Perinatally HIV-infected children provide a unique model system to study the chronic effects of growing up with HIV. We propose to re-enroll 500 HIV-infected children age 5-9 years at two treatment sites in Johannesburg, South Africa. These children are prior participants in clinical studies who initiated therapy during the first two year of life and have detailed clinical information, HIV-related laboratory results and over 10,000 blood specimens stored in repositories. We will prospectively follow the re-enrolled children and collect standardized clinical data on co-morbidities, toxicities and complications, laboratory data on HIV-related parameters and blood samples and other specimens for special studies. We will also enroll a cross-sectional sample of 250 uninfected children (household/sibling controls) frequency-matched by age within 3-month intervals to the re- enrolled children at the time of recruitment. We will integrate the newly-collected, follow-up data and samples with the historical databases and repositories to provide a platform to investigate (1) host epigenetics and (2) mitochondrial function and their relations with HIV disease progression, drug regimens, and metabolic complications in HIV-infected children. First, using well-established array-based methods and pyrosequencing, we propose to identify the spectrum of gene-specific DNA methylation changes that accompany perinatally- acquired HIV infection and HIV treatment. Second, utilizing both stored and newly-collected specimens, we propose to test whether mitochondrial dysfunction (as measured by novel methods of enzyme function and cell stress) exacerbates chronic inflammation and immune senescence underlying HIV disease progression and the metabolic complications that may accompany long-term treatment. Our prospective cohort, building on an extensive and well-characterized perinatally-infected population, will provide a valuable resource to undertake these and future pathogenesis-oriented studies to inform development of complementary interventions to improve long-term outcomes of HIV-infected children in sub-Saharan Africa.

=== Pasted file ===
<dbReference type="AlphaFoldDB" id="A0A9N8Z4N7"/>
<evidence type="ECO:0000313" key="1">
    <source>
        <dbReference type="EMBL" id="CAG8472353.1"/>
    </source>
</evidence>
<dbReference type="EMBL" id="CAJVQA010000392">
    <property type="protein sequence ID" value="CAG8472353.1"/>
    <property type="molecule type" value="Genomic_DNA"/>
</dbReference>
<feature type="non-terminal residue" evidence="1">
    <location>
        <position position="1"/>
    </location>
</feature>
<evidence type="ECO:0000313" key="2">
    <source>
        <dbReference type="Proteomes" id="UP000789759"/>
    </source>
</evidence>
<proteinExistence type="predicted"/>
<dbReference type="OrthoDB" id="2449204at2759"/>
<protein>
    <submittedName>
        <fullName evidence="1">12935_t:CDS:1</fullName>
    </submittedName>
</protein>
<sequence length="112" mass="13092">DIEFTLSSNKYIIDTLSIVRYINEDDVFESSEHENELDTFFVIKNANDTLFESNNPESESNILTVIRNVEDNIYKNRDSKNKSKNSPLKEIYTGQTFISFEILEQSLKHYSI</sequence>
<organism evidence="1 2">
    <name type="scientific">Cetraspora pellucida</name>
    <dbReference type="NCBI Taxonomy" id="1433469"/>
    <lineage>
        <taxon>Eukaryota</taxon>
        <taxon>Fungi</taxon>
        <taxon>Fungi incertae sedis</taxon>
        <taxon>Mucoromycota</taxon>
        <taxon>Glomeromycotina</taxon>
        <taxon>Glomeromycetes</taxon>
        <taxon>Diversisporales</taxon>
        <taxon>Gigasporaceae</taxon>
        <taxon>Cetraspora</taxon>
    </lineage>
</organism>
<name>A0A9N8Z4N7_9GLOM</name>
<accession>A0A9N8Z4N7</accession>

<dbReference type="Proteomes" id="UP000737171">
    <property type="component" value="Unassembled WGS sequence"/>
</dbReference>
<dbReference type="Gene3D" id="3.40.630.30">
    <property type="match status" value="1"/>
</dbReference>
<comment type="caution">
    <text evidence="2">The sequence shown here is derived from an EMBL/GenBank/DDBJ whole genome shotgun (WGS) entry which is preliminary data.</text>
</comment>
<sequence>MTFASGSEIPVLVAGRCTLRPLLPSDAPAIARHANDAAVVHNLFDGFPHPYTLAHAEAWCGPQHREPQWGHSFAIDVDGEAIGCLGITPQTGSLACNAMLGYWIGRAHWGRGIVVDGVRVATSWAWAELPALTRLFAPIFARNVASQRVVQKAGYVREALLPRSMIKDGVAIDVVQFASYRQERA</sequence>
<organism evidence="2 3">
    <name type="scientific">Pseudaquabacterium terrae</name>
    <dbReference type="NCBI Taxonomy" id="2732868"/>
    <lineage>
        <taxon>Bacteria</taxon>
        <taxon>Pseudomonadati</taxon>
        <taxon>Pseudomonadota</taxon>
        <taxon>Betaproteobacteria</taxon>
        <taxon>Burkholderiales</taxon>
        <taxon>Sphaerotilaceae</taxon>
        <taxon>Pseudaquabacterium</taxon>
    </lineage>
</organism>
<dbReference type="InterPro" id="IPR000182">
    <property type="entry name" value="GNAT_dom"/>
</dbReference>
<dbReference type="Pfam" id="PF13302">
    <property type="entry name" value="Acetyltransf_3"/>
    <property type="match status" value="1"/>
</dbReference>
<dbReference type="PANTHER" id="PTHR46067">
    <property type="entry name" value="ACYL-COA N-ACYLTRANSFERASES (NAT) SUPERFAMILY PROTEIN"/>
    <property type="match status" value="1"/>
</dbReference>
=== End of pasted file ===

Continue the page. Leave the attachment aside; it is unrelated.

Public Health Relevance

We will combine newly-collected prospective data from perinatally HIV-infected children now of school-age with already collected clinical and repository data collected prospectively from the time of treatment initiation. The cohort will provide a platform to study the role of host epigenetics and mitochondrial function in HIV progression and metabolic complications of long-term, treated HIV infection.

Agency
National Institute of Health (NIH)
Institute
Eunice Kennedy Shriver National Institute of Child Health & Human Development (NICHD)
Type
Research Project (R01)
Project #
5R01HD073952-04
Application #
8898166
Study Section
Special Emphasis Panel (ZHD1)
Program Officer
Lorenzo, Eric
Project Start
2012-08-01
Project End
2016-07-31
Budget Start
2015-08-01
Budget End
2016-07-31
Support Year
4
Fiscal Year
2015
Total Cost
Indirect Cost
Name
Columbia University (N.Y.)
Department
Neurology
Type
Schools of Medicine
DUNS #
621889815
City
New York
State
NY
Country
United States
Zip Code
10032
Ramteke, Sarah M; Shiau, Stephanie; Foca, Marc et al. (2018) Patterns of Growth, Body Composition, and Lipid Profiles in a South African Cohort of Human Immunodeficiency Virus-Infected and Uninfected Children: A Cross-Sectional Study. J Pediatric Infect Dis Soc 7:143-150
Shiau, Stephanie; Strehlau, Renate; Shen, Jing et al. (2018) Biomarkers of Aging in HIV-Infected Children on Suppressive Antiretroviral Therapy. J Acquir Immune Defic Syndr 78:549-556
Shiau, Stephanie; Webber, Acadia; Strehlau, Renate et al. (2017) Dietary Inadequacies in HIV-infected and Uninfected School-aged Children in Johannesburg, South Africa. J Pediatr Gastroenterol Nutr 65:332-337
Ramteke, Sarah M; Kaufman, Jonathan J; Arpadi, Stephen M et al. (2017) Unusually High Calcaneal Speed of Sound Measurements inĀ Children with Small Foot Size. Ultrasound Med Biol 43:357-361
Murnane, Pamela M; Strehlau, Renate; Shiau, Stephanie et al. (2017) Switching to Efavirenz Versus Remaining on Ritonavir-boosted Lopinavir in Human Immunodeficiency Virus-infected Children Exposed to Nevirapine: Long-term Outcomes of a Randomized Trial. Clin Infect Dis 65:477-485
Murnane, Pamela M; Sigamoney, Stacy-Lee; Pinillos, Francoise et al. (2017) Extent of disclosure: what perinatally HIV-infected children have been told about their own HIV status. AIDS Care 29:378-386
Wong, Marcia; Shiau, Stephanie; Yin, Michael T et al. (2016) Decreased Vigorous Physical Activity in School-Aged Children with Human Immunodeficiency Virus in Johannesburg, South Africa. J Pediatr 172:103-9
Arpadi, Stephen M; Shiau, Stephanie; Strehlau, Renate et al. (2016) Efavirenz is associated with higher bone mass in South African children with HIV. AIDS 30:2459-2467
Shiau, Stephanie; Kuhn, Louise; Strehlau, Renate et al. (2014) Sex differences in responses to antiretroviral treatment in South African HIV-infected children on ritonavir-boosted lopinavir- and nevirapine-based treatment. BMC Pediatr 14:39